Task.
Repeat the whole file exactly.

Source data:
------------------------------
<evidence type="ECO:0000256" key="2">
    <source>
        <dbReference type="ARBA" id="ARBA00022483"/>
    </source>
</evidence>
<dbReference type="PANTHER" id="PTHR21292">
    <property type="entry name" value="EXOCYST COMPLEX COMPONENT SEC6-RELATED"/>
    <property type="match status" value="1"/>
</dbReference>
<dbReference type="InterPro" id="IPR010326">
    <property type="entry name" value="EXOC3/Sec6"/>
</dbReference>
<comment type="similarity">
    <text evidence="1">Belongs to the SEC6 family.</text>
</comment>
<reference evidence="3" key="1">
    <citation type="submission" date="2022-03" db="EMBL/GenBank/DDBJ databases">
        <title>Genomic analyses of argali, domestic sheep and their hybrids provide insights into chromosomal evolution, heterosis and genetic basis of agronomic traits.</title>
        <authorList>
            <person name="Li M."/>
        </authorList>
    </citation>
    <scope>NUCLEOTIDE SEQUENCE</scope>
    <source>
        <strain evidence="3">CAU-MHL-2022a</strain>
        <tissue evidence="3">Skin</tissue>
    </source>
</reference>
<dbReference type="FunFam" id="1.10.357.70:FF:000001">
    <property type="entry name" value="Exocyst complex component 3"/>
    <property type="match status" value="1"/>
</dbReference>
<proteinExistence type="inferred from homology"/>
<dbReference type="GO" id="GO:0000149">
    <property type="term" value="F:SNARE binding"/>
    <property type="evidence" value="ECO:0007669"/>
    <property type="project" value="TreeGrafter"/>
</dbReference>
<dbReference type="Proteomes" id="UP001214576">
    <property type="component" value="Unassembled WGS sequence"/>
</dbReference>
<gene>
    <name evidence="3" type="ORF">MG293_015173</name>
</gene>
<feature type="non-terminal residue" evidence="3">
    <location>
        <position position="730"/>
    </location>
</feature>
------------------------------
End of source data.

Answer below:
<evidence type="ECO:0000256" key="2">
    <source>
        <dbReference type="ARBA" id="ARBA00022483"/>
    </source>
</evidence>
<dbReference type="PANTHER" id="PTHR21292">
    <property type="entry name" value="EXOCYST COMPLEX COMPONENT SEC6-RELATED"/>
    <property type="match status" value="1"/>
</dbReference>
<dbReference type="InterPro" id="IPR010326">
    <property type="entry name" value="EXOC3/Sec6"/>
</dbReference>
<comment type="similarity">
    <text evidence="1">Belongs to the SEC6 family.</text>
</comment>
<reference evidence="3" key="1">
    <citation type="submission" date="2022-03" db="EMBL/GenBank/DDBJ databases">
        <title>Genomic analyses of argali, domestic sheep and their hybrids provide insights into chromosomal evolution, heterosis and genetic basis of agronomic traits.</title>
        <authorList>
            <person name="Li M."/>
        </authorList>
    </citation>
    <scope>NUCLEOTIDE SEQUENCE</scope>
    <source>
        <strain evidence="3">CAU-MHL-2022a</strain>
        <tissue evidence="3">Skin</tissue>
    </source>
</reference>
<dbReference type="FunFam" id="1.10.357.70:FF:000001">
    <property type="entry name" value="Exocyst complex component 3"/>
    <property type="match status" value="1"/>
</dbReference>
<proteinExistence type="inferred from homology"/>
<dbReference type="GO" id="GO:0000149">
    <property type="term" value="F:SNARE binding"/>
    <property type="evidence" value="ECO:0007669"/>
    <property type="project" value="TreeGrafter"/>
</dbReference>
<dbReference type="Proteomes" id="UP001214576">
    <property type="component" value="Unassembled WGS sequence"/>
</dbReference>
<gene>
    <name evidence="3" type="ORF">MG293_015173</name>
</gene>
<feature type="non-terminal residue" evidence="3">
    <location>
        <position position="730"/>
    </location>
</feature>